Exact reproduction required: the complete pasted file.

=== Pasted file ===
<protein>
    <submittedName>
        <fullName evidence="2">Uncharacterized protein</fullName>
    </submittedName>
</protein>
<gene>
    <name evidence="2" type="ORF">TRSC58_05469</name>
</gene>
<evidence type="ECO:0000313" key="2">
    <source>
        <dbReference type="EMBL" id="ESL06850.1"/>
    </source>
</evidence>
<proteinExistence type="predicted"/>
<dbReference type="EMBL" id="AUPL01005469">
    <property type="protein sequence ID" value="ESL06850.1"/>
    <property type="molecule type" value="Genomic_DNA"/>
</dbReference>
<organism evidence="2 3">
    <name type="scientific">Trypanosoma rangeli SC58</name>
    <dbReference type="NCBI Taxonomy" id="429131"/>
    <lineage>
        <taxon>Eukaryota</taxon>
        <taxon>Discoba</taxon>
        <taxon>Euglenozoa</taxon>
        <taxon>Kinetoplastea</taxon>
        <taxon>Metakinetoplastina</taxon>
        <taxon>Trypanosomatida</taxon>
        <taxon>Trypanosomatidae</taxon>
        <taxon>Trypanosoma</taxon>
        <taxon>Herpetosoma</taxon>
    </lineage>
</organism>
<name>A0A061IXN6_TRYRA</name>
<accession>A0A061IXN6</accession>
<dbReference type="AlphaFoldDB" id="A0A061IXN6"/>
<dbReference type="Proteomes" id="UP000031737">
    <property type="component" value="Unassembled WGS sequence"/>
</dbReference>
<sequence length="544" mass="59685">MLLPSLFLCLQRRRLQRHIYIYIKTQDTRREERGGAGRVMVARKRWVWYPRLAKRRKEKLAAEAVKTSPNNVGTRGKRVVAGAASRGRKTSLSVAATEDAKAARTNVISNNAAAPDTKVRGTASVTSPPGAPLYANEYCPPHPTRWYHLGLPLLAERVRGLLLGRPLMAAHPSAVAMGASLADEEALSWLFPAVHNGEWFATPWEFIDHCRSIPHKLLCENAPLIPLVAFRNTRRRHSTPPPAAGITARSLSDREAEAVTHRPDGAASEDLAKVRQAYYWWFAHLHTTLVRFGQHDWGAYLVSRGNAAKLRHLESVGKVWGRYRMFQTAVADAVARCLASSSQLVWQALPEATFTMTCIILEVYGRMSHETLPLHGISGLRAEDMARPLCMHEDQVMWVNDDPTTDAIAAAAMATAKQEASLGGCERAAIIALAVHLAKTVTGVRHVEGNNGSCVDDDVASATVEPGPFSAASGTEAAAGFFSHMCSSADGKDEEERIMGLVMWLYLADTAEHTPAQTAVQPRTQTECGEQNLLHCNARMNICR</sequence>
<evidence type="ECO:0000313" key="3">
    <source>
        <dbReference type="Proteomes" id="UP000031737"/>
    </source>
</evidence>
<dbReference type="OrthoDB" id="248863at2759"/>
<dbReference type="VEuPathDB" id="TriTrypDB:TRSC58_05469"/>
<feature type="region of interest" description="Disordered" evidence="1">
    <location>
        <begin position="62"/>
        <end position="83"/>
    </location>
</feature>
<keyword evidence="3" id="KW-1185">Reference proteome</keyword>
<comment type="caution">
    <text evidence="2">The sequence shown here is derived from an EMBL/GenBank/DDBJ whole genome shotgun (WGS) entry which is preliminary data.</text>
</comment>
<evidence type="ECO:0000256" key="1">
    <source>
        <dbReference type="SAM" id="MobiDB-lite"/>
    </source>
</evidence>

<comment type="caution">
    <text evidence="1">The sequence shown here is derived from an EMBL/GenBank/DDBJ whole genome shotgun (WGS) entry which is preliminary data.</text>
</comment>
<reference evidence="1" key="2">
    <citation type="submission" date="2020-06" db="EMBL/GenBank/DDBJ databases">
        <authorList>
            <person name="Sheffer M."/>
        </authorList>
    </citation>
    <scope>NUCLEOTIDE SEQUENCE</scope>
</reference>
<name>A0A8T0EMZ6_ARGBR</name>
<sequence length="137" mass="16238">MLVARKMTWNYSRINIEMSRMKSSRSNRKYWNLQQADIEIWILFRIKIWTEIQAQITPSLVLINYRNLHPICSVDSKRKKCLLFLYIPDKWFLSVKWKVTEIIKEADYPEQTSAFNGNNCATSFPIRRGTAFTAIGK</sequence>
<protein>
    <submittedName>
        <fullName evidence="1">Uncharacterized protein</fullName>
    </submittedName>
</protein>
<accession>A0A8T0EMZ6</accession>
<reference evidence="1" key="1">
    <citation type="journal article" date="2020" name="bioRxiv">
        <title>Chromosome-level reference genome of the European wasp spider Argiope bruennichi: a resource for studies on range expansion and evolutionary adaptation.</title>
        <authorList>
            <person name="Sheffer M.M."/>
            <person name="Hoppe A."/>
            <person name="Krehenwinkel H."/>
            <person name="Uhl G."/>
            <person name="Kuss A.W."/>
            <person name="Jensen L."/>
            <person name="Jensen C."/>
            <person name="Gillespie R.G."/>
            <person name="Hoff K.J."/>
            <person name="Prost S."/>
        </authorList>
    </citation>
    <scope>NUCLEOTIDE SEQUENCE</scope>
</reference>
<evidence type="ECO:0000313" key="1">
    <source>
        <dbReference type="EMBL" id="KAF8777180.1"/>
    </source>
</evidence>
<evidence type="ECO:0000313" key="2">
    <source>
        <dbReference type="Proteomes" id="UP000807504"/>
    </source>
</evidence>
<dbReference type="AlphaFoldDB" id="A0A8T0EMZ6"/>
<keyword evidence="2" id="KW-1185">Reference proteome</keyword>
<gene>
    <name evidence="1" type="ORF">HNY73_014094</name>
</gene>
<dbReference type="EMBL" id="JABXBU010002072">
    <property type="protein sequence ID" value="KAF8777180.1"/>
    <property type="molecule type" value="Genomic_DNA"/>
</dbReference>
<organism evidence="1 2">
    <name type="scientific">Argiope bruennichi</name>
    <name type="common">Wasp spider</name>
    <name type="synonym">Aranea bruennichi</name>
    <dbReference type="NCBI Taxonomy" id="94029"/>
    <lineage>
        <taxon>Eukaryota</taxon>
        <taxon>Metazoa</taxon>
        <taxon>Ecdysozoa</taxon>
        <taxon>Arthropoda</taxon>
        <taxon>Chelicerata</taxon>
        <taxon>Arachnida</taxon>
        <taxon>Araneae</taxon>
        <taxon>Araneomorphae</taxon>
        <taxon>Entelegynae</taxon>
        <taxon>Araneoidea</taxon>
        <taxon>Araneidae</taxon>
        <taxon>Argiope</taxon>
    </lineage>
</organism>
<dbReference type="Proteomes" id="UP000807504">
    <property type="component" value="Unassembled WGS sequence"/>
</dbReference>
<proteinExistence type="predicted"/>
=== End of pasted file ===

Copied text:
<protein>
    <submittedName>
        <fullName evidence="2">Uncharacterized protein</fullName>
    </submittedName>
</protein>
<gene>
    <name evidence="2" type="ORF">TRSC58_05469</name>
</gene>
<evidence type="ECO:0000313" key="2">
    <source>
        <dbReference type="EMBL" id="ESL06850.1"/>
    </source>
</evidence>
<proteinExistence type="predicted"/>
<dbReference type="EMBL" id="AUPL01005469">
    <property type="protein sequence ID" value="ESL06850.1"/>
    <property type="molecule type" value="Genomic_DNA"/>
</dbReference>
<organism evidence="2 3">
    <name type="scientific">Trypanosoma rangeli SC58</name>
    <dbReference type="NCBI Taxonomy" id="429131"/>
    <lineage>
        <taxon>Eukaryota</taxon>
        <taxon>Discoba</taxon>
        <taxon>Euglenozoa</taxon>
        <taxon>Kinetoplastea</taxon>
        <taxon>Metakinetoplastina</taxon>
        <taxon>Trypanosomatida</taxon>
        <taxon>Trypanosomatidae</taxon>
        <taxon>Trypanosoma</taxon>
        <taxon>Herpetosoma</taxon>
    </lineage>
</organism>
<name>A0A061IXN6_TRYRA</name>
<accession>A0A061IXN6</accession>
<dbReference type="AlphaFoldDB" id="A0A061IXN6"/>
<dbReference type="Proteomes" id="UP000031737">
    <property type="component" value="Unassembled WGS sequence"/>
</dbReference>
<sequence length="544" mass="59685">MLLPSLFLCLQRRRLQRHIYIYIKTQDTRREERGGAGRVMVARKRWVWYPRLAKRRKEKLAAEAVKTSPNNVGTRGKRVVAGAASRGRKTSLSVAATEDAKAARTNVISNNAAAPDTKVRGTASVTSPPGAPLYANEYCPPHPTRWYHLGLPLLAERVRGLLLGRPLMAAHPSAVAMGASLADEEALSWLFPAVHNGEWFATPWEFIDHCRSIPHKLLCENAPLIPLVAFRNTRRRHSTPPPAAGITARSLSDREAEAVTHRPDGAASEDLAKVRQAYYWWFAHLHTTLVRFGQHDWGAYLVSRGNAAKLRHLESVGKVWGRYRMFQTAVADAVARCLASSSQLVWQALPEATFTMTCIILEVYGRMSHETLPLHGISGLRAEDMARPLCMHEDQVMWVNDDPTTDAIAAAAMATAKQEASLGGCERAAIIALAVHLAKTVTGVRHVEGNNGSCVDDDVASATVEPGPFSAASGTEAAAGFFSHMCSSADGKDEEERIMGLVMWLYLADTAEHTPAQTAVQPRTQTECGEQNLLHCNARMNICR</sequence>
<evidence type="ECO:0000313" key="3">
    <source>
        <dbReference type="Proteomes" id="UP000031737"/>
    </source>
</evidence>
<dbReference type="OrthoDB" id="248863at2759"/>
<dbReference type="VEuPathDB" id="TriTrypDB:TRSC58_05469"/>
<feature type="region of interest" description="Disordered" evidence="1">
    <location>
        <begin position="62"/>
        <end position="83"/>
    </location>
</feature>
<keyword evidence="3" id="KW-1185">Reference proteome</keyword>
<comment type="caution">
    <text evidence="2">The sequence shown here is derived from an EMBL/GenBank/DDBJ whole genome shotgun (WGS) entry which is preliminary data.</text>
</comment>
<evidence type="ECO:0000256" key="1">
    <source>
        <dbReference type="SAM" id="MobiDB-lite"/>
    </source>
</evidence>

<comment type="caution">
    <text evidence="1">The sequence shown here is derived from an EMBL/GenBank/DDBJ whole genome shotgun (WGS) entry which is preliminary data.</text>
</comment>
<reference evidence="1" key="2">
    <citation type="submission" date="2020-06" db="EMBL/GenBank/DDBJ databases">
        <authorList>
            <person name="Sheffer M."/>
        </authorList>
    </citation>
    <scope>NUCLEOTIDE SEQUENCE</scope>
</reference>
<name>A0A8T0EMZ6_ARGBR</name>
<sequence length="137" mass="16238">MLVARKMTWNYSRINIEMSRMKSSRSNRKYWNLQQADIEIWILFRIKIWTEIQAQITPSLVLINYRNLHPICSVDSKRKKCLLFLYIPDKWFLSVKWKVTEIIKEADYPEQTSAFNGNNCATSFPIRRGTAFTAIGK</sequence>
<protein>
    <submittedName>
        <fullName evidence="1">Uncharacterized protein</fullName>
    </submittedName>
</protein>
<accession>A0A8T0EMZ6</accession>
<reference evidence="1" key="1">
    <citation type="journal article" date="2020" name="bioRxiv">
        <title>Chromosome-level reference genome of the European wasp spider Argiope bruennichi: a resource for studies on range expansion and evolutionary adaptation.</title>
        <authorList>
            <person name="Sheffer M.M."/>
            <person name="Hoppe A."/>
            <person name="Krehenwinkel H."/>
            <person name="Uhl G."/>
            <person name="Kuss A.W."/>
            <person name="Jensen L."/>
            <person name="Jensen C."/>
            <person name="Gillespie R.G."/>
            <person name="Hoff K.J."/>
            <person name="Prost S."/>
        </authorList>
    </citation>
    <scope>NUCLEOTIDE SEQUENCE</scope>
</reference>
<evidence type="ECO:0000313" key="1">
    <source>
        <dbReference type="EMBL" id="KAF8777180.1"/>
    </source>
</evidence>
<evidence type="ECO:0000313" key="2">
    <source>
        <dbReference type="Proteomes" id="UP000807504"/>
    </source>
</evidence>
<dbReference type="AlphaFoldDB" id="A0A8T0EMZ6"/>
<keyword evidence="2" id="KW-1185">Reference proteome</keyword>
<gene>
    <name evidence="1" type="ORF">HNY73_014094</name>
</gene>
<dbReference type="EMBL" id="JABXBU010002072">
    <property type="protein sequence ID" value="KAF8777180.1"/>
    <property type="molecule type" value="Genomic_DNA"/>
</dbReference>
<organism evidence="1 2">
    <name type="scientific">Argiope bruennichi</name>
    <name type="common">Wasp spider</name>
    <name type="synonym">Aranea bruennichi</name>
    <dbReference type="NCBI Taxonomy" id="94029"/>
    <lineage>
        <taxon>Eukaryota</taxon>
        <taxon>Metazoa</taxon>
        <taxon>Ecdysozoa</taxon>
        <taxon>Arthropoda</taxon>
        <taxon>Chelicerata</taxon>
        <taxon>Arachnida</taxon>
        <taxon>Araneae</taxon>
        <taxon>Araneomorphae</taxon>
        <taxon>Entelegynae</taxon>
        <taxon>Araneoidea</taxon>
        <taxon>Araneidae</taxon>
        <taxon>Argiope</taxon>
    </lineage>
</organism>
<dbReference type="Proteomes" id="UP000807504">
    <property type="component" value="Unassembled WGS sequence"/>
</dbReference>
<proteinExistence type="predicted"/>